Kathryn Chou/Business InsiderWell hello, Wagyu.
Per Se opened its doors in February 2004 and has since garnered three Michelin stars and accolades from diners and critics around the world … that is, from many critics who aren’t named Pete Wells.
This week, the New York Times restaurant critic obliterated the venerated New York restaurant in his latest review, stripping it of two stars (leaving it with two) and painting a picture of a revered restaurant’s fall from grace.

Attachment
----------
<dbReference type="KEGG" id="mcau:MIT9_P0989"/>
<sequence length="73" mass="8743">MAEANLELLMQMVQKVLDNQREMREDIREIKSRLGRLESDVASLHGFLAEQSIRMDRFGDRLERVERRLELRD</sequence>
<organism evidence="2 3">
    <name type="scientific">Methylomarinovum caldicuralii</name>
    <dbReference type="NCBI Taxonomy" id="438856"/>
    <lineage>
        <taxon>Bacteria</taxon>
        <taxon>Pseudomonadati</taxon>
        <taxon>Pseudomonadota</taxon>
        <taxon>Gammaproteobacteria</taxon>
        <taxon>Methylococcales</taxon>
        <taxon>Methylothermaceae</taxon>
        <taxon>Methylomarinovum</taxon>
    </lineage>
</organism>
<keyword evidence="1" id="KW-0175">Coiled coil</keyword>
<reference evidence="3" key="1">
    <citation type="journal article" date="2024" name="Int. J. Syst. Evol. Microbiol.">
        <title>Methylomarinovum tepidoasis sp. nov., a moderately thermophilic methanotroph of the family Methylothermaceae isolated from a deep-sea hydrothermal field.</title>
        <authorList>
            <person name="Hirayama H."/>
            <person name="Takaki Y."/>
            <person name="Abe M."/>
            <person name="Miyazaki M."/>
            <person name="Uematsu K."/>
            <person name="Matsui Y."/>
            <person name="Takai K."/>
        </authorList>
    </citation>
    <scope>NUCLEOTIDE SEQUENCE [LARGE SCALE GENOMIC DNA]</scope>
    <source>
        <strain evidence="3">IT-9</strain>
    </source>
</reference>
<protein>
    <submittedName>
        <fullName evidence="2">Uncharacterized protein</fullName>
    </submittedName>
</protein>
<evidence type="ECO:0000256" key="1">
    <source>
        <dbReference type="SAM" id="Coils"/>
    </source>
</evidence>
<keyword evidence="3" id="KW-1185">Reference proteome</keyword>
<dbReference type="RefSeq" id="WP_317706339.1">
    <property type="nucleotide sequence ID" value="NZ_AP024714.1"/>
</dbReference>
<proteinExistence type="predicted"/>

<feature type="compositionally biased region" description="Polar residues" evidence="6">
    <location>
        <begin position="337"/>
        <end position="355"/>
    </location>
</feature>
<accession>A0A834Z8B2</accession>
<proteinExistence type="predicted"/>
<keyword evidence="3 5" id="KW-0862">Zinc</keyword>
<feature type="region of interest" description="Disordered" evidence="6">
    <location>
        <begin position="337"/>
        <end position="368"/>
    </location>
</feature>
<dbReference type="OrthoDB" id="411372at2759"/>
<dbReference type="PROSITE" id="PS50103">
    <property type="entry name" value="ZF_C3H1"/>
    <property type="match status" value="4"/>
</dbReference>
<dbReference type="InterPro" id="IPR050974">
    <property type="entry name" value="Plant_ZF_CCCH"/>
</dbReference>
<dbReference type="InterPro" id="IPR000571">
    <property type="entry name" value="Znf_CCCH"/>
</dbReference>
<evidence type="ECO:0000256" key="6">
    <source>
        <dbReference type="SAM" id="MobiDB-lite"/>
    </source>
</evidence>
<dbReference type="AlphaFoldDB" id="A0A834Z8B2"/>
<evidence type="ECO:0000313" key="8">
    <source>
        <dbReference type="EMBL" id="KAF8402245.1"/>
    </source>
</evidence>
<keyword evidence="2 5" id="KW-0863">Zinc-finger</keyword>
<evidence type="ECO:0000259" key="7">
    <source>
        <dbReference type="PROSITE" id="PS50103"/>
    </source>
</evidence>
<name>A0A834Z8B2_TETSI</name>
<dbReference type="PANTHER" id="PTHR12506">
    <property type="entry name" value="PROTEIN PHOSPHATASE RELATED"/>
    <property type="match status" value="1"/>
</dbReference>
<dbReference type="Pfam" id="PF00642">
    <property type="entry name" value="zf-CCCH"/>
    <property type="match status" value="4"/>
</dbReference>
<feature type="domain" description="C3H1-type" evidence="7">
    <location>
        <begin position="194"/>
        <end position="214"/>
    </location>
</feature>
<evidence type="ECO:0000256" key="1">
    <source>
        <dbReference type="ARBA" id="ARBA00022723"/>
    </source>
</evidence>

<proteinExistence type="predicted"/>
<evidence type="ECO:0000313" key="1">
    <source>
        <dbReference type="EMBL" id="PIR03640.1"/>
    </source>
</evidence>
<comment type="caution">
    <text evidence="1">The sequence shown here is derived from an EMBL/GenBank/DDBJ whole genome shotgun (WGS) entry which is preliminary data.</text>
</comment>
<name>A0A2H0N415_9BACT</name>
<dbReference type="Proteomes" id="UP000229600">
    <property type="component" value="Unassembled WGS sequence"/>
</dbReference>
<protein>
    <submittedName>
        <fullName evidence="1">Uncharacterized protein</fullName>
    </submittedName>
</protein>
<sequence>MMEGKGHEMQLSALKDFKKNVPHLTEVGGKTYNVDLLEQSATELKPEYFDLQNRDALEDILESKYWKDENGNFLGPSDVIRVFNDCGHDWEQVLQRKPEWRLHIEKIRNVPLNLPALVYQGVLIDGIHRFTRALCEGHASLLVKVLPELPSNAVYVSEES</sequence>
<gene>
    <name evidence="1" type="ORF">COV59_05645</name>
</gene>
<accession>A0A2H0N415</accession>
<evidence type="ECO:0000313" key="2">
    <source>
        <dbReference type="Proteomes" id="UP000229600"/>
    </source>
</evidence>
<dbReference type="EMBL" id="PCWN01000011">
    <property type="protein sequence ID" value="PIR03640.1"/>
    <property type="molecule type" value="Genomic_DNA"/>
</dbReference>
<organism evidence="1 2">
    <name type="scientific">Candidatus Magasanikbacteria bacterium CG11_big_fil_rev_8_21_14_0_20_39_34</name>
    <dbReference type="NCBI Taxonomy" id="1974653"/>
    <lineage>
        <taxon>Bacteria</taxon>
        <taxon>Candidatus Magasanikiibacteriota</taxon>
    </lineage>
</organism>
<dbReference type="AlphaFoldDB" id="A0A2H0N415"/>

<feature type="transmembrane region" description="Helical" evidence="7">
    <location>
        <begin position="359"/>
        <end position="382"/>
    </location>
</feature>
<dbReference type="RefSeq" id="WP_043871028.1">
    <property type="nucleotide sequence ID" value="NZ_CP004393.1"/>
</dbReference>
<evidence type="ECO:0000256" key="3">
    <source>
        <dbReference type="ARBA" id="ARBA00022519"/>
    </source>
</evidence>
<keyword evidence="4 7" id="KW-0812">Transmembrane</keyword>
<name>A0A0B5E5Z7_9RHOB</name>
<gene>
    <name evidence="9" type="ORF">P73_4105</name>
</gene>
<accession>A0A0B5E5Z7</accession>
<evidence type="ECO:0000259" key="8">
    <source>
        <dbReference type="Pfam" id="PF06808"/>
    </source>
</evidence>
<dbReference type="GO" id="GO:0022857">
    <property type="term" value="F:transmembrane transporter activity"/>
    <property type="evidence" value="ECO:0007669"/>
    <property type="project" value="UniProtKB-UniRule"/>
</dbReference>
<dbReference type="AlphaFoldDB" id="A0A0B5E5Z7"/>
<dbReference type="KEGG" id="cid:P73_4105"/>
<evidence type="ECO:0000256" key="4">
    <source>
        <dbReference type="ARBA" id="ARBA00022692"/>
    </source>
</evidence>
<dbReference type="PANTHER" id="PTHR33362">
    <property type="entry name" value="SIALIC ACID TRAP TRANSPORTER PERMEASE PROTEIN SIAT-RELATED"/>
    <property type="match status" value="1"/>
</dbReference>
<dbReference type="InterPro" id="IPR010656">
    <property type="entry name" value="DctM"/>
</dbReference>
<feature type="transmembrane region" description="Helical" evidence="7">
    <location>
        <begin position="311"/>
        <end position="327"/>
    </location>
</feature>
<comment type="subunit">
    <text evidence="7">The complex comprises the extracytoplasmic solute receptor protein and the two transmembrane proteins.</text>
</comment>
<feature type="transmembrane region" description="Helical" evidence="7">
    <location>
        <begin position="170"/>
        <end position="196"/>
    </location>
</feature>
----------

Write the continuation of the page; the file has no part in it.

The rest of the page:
Yes, you could certainly find a cheaper meal in this city, and it might even be just as enjoyable; but for someone who simply wants to share a unique dining experience with loved ones, in a restaurant that is still one of New York’s most important, Per Se is just fine.
I recently got the chance to eat at the restaurant from chef Thomas Keller, where no detail is spared. Fortunately, I did not experience a dirty-bong-water bouillon or a limp yam dumpling as Wells did. Instead, I experienced dishes that were playfully arranged, ingredients that were thoughtfully sourced, and a staff that was attentive but not suffocating.
Here’s what it was like, from my (very hungry) first steps entering the restaurant to my last stuffed and satisfied steps out.